Grobblechops has a message of friendship
What did you like about the book? Grobblechops is part of a series of books (“Tales by Rumi”) based on the work of Rumi, a thirteenth century poet, theologian, and philosopher. The books in this series take some important lessons from his work entitled Masnavi and transform them into stories for children today.
In the story Grobblechops, a little boy does not want to go to bed because there might be a huge monster in his room. Of course, his parents do everything they can to convince him that they will be able to handle any monster that disturbs his sleep. First, they have the little boy practice looking fierce. Then both the mother and the father show the weapons they will use to chase away not only the Grobblechop but its mother and father as well. Eventually, everyone comes to an understanding that fighting is too tiring for all and maybe the little boy and the Grobblechop could just play together. The father says that if they play nicely together then maybe the parents will also stop fighting and just sit and visit. The night ends with the Grobblechop curled up in bed with the little boy – a content smile on both their faces.
The illustrations in this book are a wonderful, and sometimes hilarious, accompaniment to the story. We see the father and mother brandishing a pot and an umbrella to protect their son. The Grobblechop’s parents are just as protective with their large fangs and horns, coming at the parents in a menacing manner. Of course all this drama creates a chaotic scene in the boy’s bedroom only to end with everyone having tea and cookies.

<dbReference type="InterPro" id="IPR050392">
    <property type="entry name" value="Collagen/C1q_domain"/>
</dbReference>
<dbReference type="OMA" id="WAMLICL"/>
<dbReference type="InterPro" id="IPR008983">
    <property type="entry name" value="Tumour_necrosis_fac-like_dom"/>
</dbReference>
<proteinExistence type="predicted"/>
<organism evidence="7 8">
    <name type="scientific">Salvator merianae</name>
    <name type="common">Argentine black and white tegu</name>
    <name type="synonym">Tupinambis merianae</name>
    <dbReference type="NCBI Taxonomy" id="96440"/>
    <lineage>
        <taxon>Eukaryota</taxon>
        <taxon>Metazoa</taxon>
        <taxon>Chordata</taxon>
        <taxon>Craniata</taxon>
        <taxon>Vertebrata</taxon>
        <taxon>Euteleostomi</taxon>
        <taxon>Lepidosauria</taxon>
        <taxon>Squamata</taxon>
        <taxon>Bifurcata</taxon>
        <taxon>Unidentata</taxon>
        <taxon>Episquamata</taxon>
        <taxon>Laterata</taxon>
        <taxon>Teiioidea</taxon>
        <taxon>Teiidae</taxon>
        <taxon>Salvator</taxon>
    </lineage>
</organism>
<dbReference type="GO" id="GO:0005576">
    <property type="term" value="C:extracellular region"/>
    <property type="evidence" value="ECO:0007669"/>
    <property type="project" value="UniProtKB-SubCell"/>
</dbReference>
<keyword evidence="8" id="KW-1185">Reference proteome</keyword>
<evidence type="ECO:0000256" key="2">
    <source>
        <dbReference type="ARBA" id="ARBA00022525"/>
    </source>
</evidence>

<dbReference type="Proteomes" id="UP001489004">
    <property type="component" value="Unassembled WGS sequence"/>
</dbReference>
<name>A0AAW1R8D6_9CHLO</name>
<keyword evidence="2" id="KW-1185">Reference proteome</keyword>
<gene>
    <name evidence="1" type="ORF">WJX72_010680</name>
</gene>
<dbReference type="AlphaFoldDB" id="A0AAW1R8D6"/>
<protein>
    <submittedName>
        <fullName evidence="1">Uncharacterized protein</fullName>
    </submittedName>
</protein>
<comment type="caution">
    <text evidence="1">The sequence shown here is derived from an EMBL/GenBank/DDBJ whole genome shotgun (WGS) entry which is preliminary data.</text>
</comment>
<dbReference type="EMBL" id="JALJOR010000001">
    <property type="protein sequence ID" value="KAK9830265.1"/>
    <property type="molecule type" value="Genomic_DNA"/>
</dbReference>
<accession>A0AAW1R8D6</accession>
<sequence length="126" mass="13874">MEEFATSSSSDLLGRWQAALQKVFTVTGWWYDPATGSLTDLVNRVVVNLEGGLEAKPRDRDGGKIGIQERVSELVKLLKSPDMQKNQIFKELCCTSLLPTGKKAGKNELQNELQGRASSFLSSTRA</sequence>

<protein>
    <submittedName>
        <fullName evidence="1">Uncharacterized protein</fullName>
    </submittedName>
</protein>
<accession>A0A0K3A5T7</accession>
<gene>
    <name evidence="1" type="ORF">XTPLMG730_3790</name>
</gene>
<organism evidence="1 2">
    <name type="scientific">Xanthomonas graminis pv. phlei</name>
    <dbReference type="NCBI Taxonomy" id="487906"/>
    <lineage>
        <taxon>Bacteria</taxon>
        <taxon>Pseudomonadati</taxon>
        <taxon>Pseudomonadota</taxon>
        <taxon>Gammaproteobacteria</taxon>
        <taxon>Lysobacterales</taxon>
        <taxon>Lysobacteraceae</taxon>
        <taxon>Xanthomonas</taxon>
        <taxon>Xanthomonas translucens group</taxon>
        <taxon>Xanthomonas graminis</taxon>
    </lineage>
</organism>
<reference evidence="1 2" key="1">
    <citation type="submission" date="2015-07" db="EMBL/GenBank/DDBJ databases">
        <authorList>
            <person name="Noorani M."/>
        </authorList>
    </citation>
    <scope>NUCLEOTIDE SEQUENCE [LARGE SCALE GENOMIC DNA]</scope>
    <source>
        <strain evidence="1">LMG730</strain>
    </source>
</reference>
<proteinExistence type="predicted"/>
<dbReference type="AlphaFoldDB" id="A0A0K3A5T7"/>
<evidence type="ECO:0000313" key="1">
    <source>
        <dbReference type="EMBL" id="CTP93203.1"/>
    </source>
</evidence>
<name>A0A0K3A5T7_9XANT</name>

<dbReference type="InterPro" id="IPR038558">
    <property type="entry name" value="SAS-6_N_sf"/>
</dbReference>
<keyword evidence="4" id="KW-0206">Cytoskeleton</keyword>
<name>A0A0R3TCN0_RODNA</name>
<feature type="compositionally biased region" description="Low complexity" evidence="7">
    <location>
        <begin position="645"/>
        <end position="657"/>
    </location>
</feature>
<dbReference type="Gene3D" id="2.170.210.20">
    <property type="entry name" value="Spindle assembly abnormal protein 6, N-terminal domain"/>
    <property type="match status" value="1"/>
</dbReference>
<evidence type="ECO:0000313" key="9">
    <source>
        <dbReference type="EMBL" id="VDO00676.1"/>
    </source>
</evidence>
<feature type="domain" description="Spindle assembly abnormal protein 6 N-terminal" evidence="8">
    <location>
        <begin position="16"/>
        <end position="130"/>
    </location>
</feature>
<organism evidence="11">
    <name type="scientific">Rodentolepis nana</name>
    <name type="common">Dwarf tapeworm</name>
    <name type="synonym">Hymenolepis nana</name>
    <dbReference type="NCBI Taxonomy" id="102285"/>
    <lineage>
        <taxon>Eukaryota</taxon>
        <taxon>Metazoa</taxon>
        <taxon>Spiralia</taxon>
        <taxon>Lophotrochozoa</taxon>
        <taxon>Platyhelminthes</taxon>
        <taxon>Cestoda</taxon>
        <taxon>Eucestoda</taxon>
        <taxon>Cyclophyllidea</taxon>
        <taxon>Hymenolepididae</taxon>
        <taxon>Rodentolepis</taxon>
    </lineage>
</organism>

Anything you didn’t like about it? Nothing.
To whom would you recommend this book? This book would be perfect for children between the ages of three and six. Younger children will enjoy the silliness of the story while older children might understand the message of friendship instead of fighting.
Who should buy this book? Public and elementary school libraries, daycare centers, preschools, anyone that works with children between the ages of three and six.
Where would you shelve it? Picture books.
Should we (librarians/readers) put this on the top of our “to read” piles? Yes, plus it would be nice to have the other “Tales by Rumi” books as well when they are released.
Reviewer Kristin Guay, former youth librarian
Date of review: June 27, 2019
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